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Regular version of the site

125319, Moscow,
3 Kochnovsky Proezd (near metro station 'Aeroport'). 

Phone: +7 (495) 772-95-90 *12332

Email: computerscience@hse.ru



Dean Ivan Arzhantsev

First Deputy Dean Tamara Voznesenskaya

Deputy Dean for Research and International Relations Sergei Obiedkov

Deputy Dean for Methodical and Educational Work Ilya Samonenko

Deputy Dean for Development, Finance and Administration Irina Plisetskaya

Jun 12 – Jun 14
submission: 1 May 2019  
Aug 26 – Aug 30
Registration and Poster Submission deadline — May 1, 2019 
Branching rules related to spherical actions on flag varieties
In press

Roman Avdeev, Petukhov A.

Algebras and Representation Theory. 2019.

Minimax theorems for American options without time-consistency

Belomestny D., Kraetschmer V., Hübner T. et al.

Finance and Stochastics. 2019. Vol. 23. P. 209-238.

Separable discrete functions: Recognition and sufficient conditions

Boros E., Cepek O., Gurvich V.

Discrete Mathematics. 2019. Vol. 342. No. 5. P. 1275-1292.

Cherenkov detectors fast simulation using neural networks

Kazeev N., Derkach D., Ratnikov F. et al.

Nuclear Instruments and Methods in Physics Research, Section A: Accelerators, Spectrometers, Detectors and Associated Equipment. 2019.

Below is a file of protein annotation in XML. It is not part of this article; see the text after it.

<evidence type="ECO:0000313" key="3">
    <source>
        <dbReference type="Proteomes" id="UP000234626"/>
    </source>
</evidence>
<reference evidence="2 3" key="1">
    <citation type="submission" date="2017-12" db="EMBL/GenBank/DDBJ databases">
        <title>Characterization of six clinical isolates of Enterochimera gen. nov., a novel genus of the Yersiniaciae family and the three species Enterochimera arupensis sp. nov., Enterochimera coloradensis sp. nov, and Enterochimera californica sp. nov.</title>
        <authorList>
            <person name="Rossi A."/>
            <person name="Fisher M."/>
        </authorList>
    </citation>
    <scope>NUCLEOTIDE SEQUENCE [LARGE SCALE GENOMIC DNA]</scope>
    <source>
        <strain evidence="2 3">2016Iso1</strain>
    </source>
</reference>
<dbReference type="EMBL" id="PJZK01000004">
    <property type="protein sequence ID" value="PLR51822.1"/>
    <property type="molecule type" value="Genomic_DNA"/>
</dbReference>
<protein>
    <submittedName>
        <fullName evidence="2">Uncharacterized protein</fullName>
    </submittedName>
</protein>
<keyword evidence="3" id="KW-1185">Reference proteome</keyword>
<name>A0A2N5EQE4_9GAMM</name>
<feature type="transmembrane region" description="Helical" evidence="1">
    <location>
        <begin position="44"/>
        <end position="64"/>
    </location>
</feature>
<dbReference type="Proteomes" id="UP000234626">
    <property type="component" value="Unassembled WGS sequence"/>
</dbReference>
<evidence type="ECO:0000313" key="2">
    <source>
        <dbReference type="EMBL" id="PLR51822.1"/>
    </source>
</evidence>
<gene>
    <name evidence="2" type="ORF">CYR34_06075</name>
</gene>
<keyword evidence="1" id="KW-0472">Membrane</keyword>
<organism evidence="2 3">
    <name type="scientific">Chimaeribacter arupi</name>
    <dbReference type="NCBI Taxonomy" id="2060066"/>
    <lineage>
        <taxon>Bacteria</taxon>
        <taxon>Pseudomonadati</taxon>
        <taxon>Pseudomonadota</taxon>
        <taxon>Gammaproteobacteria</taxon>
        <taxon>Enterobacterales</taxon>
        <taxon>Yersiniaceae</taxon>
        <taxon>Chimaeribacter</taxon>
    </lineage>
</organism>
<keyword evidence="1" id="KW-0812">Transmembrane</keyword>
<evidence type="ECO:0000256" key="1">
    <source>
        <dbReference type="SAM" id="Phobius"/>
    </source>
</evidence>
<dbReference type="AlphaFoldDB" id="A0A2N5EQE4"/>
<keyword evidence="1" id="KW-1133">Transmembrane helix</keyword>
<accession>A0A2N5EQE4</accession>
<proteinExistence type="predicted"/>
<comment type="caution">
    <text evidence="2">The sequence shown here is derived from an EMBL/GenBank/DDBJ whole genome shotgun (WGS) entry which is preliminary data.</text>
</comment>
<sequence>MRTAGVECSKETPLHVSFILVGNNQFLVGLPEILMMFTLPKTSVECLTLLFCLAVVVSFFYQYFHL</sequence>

Book chapter
Averaging Weights Leads to Wider Optima and Better Generalization

Izmailov P., Garipov T., Подоприхин Д. А. et al.

In bk.: Proceedings of the international conference on Uncertainty in Artificial Intelligence (UAI 2018). 2018. P. 876-885.

Faculty Colloquium: From Start to Goal: How Mobile Robots Plan Their Paths (Methods and Algorithms). Speaker: Konstantin Yakovlev, Federal Research Center «Computer Science and Control» / HSE

Event ended

26 March 2019, 18:10, room 205 (Kochnovskii proezd, 3)

Konstantin Yakovlev

Associate Professor
Federal Research Center «Computer Science and Control» / HSE


From Start to Goal: How Mobile Robots Plan Their Paths (Methods and Algorithms)

The ability to move is the key feature of mobile intelligent agents such as mobile robots. No wonder that the problem of autonomous naviga-tion has been extensively studied in robotics and artificial intelligence. One of the prominent approaches is to decompose the navigation task into a series of subtasks such as localization, mapping, path planning, trajectory following, etc. In this talk, we will focus on one of such tasks, namely, on path planning (aka path finding), and will explore modern methods and algorithms tailored to solve it.



Faculty Colloquium